(director: Joe Wright; screenwriter: Anthony McCarten; cinematographer: Bruno Delbonnel; editor: Valerio Bonelli; music: Dario Marianelli; cast: Gary Oldman (Winston Churchill), Stephen Dillane (Viscount Halifax), Ronald Pickup (Neville Chamberland), Ben Mendelsohn (King George VI), Lily James (Elizabeth Lawton), Kristen Scott Thomas (Cementine Churchill); Runtime: 125; MPAA Rating: PG-13; producers: Tim Bevan/Eric Fellner/Lisa Bruce/Douglas Urbanski/Anthony McCarten; Focus Features; 2017)

A superb portrayal of Winston Churchill.

Reviewed by Dennis Schwartz

Joe Wright (“Pan”/”Anna Karenina”) helms, in this political drama/biopic, a superb portrayal of Winston Churchill (Gary Oldman) on the eve of Dunkirk. It’s done in a well-crafted, richly visual and classy manner. It features many magnificent set pieces and an opulent and convincing performance by Gary Oldman.

It’s sharply written by Anthony McCarten, and is a fine complement to Christopher Nolan’s emboldened and innovative recent version of Dunkirk. In May 1940, WW2 has already started in Europe. The English appeaser, Prime Minister Neville Chamberlain (Ronald Pickup), is forced to resign and the new PM elected is Churchill. We follow the eloquent, cigar smoking and confident new leader as he sits covered in blankets in his dimly lit bedroom and is attended to by his jittery new secretary (Lily James). Churchill is full of vinegar and bluster at Hitler while chief political rivals, Chamberlain and Viscount Halifax (Stephen Dillane), and, even briefly King George VI (Ben Mendelsohn), advocate “peace” negotiations with Hitler as the only way to save the outmatched England from destruction. As we know from history during his first few weeks in office Churchill was a pillar of strength for the Brits to fight the enemy and never surrender.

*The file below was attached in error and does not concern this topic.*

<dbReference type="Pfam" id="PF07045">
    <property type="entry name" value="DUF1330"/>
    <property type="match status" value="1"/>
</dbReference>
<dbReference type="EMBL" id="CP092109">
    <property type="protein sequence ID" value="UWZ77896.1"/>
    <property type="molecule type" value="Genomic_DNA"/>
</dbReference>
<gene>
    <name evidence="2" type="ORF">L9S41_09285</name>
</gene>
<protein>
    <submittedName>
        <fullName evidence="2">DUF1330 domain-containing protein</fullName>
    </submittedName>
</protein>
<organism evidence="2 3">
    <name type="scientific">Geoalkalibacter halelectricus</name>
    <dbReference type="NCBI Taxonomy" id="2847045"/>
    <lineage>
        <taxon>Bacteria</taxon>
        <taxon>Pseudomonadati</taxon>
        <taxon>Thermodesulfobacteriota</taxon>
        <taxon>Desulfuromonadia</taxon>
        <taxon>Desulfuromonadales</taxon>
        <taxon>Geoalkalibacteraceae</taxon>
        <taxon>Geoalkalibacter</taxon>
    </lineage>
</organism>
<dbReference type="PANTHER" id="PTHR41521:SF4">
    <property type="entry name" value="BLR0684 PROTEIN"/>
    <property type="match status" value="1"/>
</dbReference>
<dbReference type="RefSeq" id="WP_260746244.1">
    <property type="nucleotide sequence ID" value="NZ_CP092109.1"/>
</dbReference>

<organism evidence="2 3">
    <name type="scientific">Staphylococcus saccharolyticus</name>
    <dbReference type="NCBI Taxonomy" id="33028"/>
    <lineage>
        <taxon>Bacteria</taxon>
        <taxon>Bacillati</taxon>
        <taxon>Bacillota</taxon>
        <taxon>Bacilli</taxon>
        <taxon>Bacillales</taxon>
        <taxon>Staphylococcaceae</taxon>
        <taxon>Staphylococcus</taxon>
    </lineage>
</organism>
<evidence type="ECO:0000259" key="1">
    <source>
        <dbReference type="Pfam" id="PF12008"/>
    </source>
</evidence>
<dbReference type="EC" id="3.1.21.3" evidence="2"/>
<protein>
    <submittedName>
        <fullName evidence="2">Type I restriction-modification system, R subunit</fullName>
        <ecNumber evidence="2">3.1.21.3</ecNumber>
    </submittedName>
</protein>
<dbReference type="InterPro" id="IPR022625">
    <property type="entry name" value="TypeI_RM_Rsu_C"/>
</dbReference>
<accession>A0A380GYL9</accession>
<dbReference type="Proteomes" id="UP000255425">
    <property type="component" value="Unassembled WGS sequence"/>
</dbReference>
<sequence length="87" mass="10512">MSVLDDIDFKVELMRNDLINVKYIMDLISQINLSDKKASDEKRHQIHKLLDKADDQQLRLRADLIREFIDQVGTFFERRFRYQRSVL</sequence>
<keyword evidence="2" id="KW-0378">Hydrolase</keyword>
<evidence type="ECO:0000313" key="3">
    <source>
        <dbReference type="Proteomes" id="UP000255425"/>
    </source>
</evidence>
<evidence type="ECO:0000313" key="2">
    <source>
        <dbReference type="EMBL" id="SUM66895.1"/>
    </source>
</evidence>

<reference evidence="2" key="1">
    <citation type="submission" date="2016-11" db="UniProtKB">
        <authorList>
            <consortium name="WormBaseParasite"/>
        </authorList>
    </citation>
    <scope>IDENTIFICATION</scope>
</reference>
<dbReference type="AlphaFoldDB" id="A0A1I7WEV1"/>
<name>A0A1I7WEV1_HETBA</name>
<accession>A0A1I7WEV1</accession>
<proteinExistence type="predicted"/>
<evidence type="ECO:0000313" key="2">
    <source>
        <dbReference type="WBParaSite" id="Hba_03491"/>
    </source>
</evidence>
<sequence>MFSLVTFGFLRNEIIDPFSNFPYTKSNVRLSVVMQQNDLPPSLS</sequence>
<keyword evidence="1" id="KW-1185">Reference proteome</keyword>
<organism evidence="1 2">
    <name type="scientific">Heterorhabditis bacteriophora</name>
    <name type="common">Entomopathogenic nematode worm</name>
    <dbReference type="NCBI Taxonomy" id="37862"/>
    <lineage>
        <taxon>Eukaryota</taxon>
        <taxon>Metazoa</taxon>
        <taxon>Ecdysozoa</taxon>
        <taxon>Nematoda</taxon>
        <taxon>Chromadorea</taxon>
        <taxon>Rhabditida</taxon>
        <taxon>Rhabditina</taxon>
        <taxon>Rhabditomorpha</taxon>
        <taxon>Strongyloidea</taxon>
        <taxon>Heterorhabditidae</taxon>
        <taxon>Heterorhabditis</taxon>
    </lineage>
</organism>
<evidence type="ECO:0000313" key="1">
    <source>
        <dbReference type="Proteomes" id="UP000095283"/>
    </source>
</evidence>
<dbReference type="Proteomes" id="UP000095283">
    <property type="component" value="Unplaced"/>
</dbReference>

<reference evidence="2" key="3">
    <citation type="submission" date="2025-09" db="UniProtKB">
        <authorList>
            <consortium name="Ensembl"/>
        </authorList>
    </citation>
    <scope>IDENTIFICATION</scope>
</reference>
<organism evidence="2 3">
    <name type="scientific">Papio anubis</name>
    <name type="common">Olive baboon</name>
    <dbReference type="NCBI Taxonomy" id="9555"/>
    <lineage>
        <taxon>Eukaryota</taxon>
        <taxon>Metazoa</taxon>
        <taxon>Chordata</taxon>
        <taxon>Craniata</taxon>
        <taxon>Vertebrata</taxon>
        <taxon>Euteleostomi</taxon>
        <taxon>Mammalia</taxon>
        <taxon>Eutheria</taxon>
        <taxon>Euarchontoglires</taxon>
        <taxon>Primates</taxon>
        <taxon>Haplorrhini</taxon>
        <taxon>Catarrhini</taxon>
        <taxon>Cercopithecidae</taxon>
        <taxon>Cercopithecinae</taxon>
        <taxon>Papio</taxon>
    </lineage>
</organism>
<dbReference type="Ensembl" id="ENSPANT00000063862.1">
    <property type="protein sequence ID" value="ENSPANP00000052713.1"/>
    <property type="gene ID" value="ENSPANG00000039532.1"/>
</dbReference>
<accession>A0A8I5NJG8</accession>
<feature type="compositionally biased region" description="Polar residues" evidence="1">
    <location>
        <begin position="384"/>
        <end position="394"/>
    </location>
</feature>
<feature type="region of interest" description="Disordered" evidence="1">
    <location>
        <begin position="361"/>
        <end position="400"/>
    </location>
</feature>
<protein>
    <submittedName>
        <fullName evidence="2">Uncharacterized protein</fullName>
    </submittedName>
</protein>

It’s a time when France is close to giving up and the Nazis have trapped the British Expeditionary Force on the beaches of Dunkirk, France. The film lets us relive these historical moments, but bogs down with too many scenes of stuffy pols in underground war rooms and above ground the Parliament tiffs that were too clunky. What stands out was Churchill’s humanity, his patriotism and how he was the perfect leader for these dire times, who blurred the lines of political sides and stood with the masses to defeat the Nazi villains and its madman leader.

We are reminded of Churchill’s strengths by his loyal wife of 31 years, Clementine (Kristin Scott Thomas), who tells hubby, “You are strong because you are imperfect.”